Reference cited in this section

2. Finishes for Stainless Steel, Publ. 201-683-14M-EB, American Iron and Steel Institute, 1983 Matching Mill Finishes

In the fabrication of No. 4 polished sheet, it frequently is necessary to refinish weld zones to blend them with the original finish. Although it is virtually impossible to match a machine-polished surface except by duplicating the original polishing, a close blending may be obtained by skillful use of manual methods.

If the original machine-polished lines are parallel with the line of the weld, the bead can be dressed down by grinding with a hard or soft wheel and then finished by polishing with, progressively, No. 80 and No. 120 (and possibly No. 150) grit on a setup wheel driven by a portable machine. The traversing of this wheel should be kept in line with the run of the bead so that its cut lines are kept parallel with those of the original machine-polished surface.

To avoid residual ridges or grooves, the metal of the joint should be brought flush with that of the base metal. For a given starting grit size, the depth of the scratches produced depends on the amount of use it has received; thus, samples should be run before starting on finish work.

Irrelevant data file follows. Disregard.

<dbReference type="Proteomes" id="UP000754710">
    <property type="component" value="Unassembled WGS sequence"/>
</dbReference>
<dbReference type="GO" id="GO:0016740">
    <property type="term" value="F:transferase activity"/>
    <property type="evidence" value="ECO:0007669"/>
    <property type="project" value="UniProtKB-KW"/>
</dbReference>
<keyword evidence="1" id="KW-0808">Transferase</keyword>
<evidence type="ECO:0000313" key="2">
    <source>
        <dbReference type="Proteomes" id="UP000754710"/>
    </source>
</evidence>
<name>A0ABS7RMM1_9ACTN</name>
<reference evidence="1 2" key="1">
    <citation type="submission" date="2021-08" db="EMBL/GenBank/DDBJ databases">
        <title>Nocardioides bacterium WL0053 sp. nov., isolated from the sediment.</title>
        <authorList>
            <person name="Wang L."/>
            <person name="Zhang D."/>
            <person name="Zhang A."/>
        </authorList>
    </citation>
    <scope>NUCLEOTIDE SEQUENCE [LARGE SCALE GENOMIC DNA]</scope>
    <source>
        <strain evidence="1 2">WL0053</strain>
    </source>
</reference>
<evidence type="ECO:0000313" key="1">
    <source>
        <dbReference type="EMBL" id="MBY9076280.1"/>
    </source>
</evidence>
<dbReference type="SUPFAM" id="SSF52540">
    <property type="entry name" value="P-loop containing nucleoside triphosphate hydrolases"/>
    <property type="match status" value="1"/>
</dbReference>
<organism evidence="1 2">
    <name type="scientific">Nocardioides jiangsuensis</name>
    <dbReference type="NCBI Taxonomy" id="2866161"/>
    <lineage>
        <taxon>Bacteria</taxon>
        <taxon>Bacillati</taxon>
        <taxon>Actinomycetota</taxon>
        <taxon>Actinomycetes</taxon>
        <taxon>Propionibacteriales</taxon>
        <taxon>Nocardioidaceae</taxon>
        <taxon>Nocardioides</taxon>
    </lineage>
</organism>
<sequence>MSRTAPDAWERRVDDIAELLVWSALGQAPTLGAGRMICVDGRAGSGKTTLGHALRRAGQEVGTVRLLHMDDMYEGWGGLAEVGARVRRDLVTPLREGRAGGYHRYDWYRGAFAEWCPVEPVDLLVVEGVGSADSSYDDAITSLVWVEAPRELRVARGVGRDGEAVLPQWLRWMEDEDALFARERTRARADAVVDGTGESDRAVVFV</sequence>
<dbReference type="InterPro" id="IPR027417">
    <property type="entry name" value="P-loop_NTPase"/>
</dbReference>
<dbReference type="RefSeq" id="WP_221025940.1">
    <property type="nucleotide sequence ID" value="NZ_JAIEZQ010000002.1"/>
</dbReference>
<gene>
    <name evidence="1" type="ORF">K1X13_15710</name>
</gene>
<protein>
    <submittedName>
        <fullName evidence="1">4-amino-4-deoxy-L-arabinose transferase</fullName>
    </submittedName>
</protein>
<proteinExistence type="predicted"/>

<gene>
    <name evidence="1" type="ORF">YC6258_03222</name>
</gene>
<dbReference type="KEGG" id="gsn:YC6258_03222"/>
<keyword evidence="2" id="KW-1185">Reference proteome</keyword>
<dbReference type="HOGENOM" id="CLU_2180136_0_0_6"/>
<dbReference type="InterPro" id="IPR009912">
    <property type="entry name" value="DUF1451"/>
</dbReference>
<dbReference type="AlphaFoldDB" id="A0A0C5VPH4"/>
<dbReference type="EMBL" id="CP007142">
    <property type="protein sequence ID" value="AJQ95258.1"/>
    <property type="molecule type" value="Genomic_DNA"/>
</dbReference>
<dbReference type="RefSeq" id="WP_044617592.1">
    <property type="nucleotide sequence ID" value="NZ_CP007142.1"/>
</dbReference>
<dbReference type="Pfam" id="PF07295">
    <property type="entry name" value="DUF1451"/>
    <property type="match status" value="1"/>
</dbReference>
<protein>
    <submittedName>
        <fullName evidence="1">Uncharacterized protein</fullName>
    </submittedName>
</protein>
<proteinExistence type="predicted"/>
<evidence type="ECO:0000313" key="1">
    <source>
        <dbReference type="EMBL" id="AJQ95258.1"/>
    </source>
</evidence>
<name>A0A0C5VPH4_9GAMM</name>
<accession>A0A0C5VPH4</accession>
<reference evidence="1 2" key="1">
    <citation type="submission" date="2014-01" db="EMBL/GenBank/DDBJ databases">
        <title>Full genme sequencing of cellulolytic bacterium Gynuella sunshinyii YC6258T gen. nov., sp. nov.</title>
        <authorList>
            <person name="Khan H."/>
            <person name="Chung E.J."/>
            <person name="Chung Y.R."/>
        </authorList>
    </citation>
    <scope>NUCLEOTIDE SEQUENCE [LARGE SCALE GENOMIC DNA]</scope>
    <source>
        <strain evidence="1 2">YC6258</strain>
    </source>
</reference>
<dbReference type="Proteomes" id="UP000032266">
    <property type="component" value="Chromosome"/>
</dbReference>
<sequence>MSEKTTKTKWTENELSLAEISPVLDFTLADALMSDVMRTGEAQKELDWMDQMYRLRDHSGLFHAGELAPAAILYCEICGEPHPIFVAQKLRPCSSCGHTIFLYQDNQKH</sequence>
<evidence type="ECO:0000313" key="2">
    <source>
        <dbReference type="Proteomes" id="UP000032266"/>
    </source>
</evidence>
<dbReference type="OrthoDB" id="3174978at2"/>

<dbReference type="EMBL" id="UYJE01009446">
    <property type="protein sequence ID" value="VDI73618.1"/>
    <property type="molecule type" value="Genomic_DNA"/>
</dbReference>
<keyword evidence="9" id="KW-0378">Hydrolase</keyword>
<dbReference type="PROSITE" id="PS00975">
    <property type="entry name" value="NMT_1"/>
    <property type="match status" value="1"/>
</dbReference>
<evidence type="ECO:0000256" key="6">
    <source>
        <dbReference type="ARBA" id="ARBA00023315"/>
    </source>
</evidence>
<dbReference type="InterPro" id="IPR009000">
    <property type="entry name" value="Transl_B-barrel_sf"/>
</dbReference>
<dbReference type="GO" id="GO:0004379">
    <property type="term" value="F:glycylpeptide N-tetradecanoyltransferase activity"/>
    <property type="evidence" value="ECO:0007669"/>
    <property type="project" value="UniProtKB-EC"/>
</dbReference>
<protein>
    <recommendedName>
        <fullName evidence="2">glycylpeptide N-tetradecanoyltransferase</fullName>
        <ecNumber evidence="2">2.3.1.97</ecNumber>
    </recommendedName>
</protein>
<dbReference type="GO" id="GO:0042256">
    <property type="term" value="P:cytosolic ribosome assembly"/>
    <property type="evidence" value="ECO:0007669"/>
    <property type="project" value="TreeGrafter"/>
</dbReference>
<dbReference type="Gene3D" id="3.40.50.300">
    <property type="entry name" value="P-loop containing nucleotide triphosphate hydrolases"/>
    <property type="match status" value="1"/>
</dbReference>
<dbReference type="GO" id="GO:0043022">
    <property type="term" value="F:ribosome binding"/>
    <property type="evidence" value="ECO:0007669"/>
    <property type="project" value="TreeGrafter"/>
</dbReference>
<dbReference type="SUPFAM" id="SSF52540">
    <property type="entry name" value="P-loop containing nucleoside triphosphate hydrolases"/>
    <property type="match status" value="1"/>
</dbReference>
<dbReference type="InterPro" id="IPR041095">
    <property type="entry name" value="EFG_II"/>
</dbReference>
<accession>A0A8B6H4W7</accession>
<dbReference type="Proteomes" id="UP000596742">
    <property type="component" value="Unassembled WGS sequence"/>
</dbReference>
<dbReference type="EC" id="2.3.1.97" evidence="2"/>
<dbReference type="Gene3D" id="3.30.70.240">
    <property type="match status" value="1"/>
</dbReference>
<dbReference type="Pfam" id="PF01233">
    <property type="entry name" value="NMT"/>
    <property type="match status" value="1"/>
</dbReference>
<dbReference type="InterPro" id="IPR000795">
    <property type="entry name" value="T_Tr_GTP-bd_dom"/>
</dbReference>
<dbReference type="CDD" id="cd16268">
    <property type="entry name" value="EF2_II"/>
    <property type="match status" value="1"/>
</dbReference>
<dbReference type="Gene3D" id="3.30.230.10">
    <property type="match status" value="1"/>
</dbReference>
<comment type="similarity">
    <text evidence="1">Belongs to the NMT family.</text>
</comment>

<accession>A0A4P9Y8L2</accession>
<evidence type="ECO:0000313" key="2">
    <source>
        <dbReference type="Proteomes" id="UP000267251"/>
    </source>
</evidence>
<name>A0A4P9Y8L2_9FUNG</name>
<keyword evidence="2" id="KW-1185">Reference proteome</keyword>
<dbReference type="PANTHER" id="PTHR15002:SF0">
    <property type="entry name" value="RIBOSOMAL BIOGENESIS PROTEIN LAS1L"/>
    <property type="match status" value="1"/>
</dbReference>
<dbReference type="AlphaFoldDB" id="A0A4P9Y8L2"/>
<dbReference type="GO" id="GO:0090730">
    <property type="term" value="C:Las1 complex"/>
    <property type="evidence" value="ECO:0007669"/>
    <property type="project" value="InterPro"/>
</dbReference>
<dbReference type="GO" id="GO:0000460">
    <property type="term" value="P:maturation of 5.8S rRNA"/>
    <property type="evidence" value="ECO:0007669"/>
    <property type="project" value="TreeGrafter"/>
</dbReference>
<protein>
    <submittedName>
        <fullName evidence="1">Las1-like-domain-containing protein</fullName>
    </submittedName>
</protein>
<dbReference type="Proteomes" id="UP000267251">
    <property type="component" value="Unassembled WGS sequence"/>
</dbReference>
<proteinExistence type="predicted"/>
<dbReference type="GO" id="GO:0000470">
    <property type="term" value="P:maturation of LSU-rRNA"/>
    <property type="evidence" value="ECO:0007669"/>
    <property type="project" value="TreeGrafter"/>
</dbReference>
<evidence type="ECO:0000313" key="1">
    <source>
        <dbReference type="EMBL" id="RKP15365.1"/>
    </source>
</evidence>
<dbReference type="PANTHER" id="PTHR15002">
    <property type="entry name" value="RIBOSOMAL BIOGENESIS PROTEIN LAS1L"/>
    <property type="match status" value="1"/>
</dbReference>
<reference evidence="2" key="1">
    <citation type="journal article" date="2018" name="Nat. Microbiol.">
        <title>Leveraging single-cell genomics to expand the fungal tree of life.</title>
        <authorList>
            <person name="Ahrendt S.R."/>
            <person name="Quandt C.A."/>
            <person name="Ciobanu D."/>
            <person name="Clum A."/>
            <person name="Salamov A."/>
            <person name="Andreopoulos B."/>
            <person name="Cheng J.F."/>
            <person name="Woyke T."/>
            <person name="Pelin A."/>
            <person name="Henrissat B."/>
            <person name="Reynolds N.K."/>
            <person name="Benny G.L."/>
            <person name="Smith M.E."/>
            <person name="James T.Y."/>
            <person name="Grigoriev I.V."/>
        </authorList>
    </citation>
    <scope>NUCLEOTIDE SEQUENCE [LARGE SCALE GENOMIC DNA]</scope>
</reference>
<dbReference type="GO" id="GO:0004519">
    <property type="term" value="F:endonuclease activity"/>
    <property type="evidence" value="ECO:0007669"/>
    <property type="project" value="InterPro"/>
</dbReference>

If the machine-polished lines are not parallel with the line of the weld, final manual polishing should be done in the direction of the machine polishing. If the original polish lines on the two sides of a joint are not parallel with each other (for example, if they are parallel with the bead on one side and perpendicular to the bead on the other) the best procedure is to run the polishing cut lines along (not across) the bead. The girth weld between a tank shell and head exemplifies this problem. The cut lines of the shell extend around the unit and lie parallel with the girth joint, whereas the cut lines on the head are perpendicular, parallel, and at an angle around the periphery. Swinging such an assembly on the faceplate of a large lathe would permit repolishing the head and dressing the weld joint on the same setup, thus rendering parallel all of the cut lines on the head, joint, and shell. For this application, abrasive paper (or pieces cut from a belt) may be backed up with a block of wood or some softer material and guided by hand along the line of the weld joint.

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